FIG 5 – Adding beam should usually be avoided – it can change the very basics of a design if done below water, and require re-fairing of topside lines at the least, if done above the waterline.
Changing freeboard (hull depth) can get complicated
Some may also want to change the depth or freeboard of a hull (often in the fallacious belief that more freeboard automatically makes for a more-seaworthy boat). But because most boats have some flare to the sides, hull lines will again need re-fairing in the area of the sheer (“gunnel”), and there may be other considerations.
While adding an inch or two of freeboard may seem innocuous, such a change will affect the sheer line – the most important line defining the aesthetics of a boat. Designers often spend hours working on this line to get it “just right” in all views, and nothing can spoil a boat’s appearance quicker than a botched sheer line.
To complicate matters, this line typically has curvature in both plan and profile views. If you project the topsides along their angles (which are often ever-changing), the sheer in plan view will change. If you keep the sheer plan view fixed, then the topside angles will change instead. You have to pick which way to go and then re-check everything for fairness, and most beginners will find either approach complicated.
Then too, on boats using sheet material for planking or plating, adding freeboard may add just enough inches to preclude using sheets of a standard or maximum available width (see Fig. 6). In such cases an extra joint may be required which can be unsightly.
FIG 6 – Increasing hull depth or freeboard can also require re-fairing of topsides lines as well as lead to other problems not at first noticeable. Things get even more complex with round-bilge hulls compared to the hard-chine examples shown here and in Fig 5.
Superstructures often easy to change but…
What about changes to superstructure and cabin arrangements which may have nothing to do with boat size or shape? If such changes don’t alter location and/or size of major weight items such as tanks or motors, they can usually be made at will.
But remember, a boat is like a teeter-totter in the water. The fulcrum is the boat’s CB. Weight located on either side of the CB when multiplied by their distance from the fulcrum point results in moments, and the sum of these moments in both fore and aft direction, should be equal, or nearly so. If not, the boat will trim (go down) by the bow or stern to some extent.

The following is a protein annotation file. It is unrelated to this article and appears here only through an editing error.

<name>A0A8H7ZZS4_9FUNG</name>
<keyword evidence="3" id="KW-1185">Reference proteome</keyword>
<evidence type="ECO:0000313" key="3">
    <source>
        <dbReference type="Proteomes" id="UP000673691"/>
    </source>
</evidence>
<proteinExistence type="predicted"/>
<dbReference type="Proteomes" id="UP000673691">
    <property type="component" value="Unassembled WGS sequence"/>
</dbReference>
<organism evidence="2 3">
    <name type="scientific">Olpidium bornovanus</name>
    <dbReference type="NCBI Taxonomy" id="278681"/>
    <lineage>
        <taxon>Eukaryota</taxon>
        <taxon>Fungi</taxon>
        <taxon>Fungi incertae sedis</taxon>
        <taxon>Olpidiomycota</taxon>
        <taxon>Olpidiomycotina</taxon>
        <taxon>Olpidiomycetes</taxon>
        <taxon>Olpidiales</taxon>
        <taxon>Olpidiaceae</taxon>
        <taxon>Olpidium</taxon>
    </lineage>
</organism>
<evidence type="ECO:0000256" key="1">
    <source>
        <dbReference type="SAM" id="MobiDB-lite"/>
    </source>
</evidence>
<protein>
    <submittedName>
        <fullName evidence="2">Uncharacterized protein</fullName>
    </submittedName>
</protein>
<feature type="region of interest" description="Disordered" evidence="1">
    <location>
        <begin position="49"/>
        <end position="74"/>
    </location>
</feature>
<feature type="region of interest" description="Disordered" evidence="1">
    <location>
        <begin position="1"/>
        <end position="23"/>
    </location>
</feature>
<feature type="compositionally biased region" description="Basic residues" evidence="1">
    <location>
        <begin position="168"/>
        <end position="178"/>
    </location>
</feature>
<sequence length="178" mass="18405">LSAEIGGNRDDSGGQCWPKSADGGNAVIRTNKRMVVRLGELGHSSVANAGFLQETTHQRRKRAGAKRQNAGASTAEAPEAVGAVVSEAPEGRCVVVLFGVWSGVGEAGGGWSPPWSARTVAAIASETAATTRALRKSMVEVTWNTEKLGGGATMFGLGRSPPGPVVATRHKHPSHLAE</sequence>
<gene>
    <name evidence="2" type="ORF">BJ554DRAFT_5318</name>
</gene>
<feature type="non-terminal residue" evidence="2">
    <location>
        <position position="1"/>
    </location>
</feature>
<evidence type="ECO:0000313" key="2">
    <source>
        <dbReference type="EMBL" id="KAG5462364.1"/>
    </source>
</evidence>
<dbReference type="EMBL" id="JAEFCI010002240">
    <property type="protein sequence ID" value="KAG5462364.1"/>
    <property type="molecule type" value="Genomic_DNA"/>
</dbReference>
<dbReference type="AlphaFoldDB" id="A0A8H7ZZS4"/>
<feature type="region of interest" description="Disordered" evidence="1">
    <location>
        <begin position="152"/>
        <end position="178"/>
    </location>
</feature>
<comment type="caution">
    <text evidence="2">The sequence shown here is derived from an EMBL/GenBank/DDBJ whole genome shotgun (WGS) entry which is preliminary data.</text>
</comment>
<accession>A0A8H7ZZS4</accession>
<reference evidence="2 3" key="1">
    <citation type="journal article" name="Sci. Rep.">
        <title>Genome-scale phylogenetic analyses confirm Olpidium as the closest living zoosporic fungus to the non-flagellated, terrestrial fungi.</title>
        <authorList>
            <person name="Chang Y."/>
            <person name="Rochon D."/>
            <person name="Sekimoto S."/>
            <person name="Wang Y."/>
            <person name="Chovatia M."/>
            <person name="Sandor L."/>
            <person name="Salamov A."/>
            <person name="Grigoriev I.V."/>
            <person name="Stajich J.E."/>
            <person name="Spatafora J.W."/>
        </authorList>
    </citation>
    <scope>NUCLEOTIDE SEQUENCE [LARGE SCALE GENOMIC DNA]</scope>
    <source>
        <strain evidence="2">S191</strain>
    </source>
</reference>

So if the changes you want involve relocating such equipment and tanks, reconfirm hull balance first on paper by recalculating the moments. But take care when relocating tanks. Since their contents will vary between full and empty, their moments may vary considerably, especially if located at transom or bow. For this reason, tanks are usually best located at, or as near as possible to, the CB so that moments won’t vary as much between full and empty conditions.
What about changing motor location?
Hull design involves the distribution of volume below the waterline in such a manner that there is enough to float the boat at its waterline, while allowing the boat to float level with all fixed items aboard – such as engines – at their pre-designated positions.
Consider boats with motors at the stern. Because motors are a major weight component, a designer must design the hull so there is ample volume below water at the stern to support the weight without undue trim changes. Conversely, boats with centrally-located motors will have their underbody hull volume arranged with more volume amidships to support motor weight here in a level attitude.
As a result, it is usually NOT recommended that motor positions be altered in boats. For example, a plan intended for outboard or stern mounted inboard (I/O, jet, etc.) should not have the motor relocated amidships. Likewise, a centrally-located inboard boat should not have the motor shifted to the stern.
Often builders want the simplicity and reliability of an in-line propeller shaft set-up rather than an I/O or outboard. When this is the case, the motor should still be located at the stern and coupled to the shaft through a v-drive rather than relocating the motor amidships. You will then have the advantages of the in-line shaft/propeller set-up without throwing the hull out of balance which would happen with the motor amidships in a hull without enough volume here to balance out the load.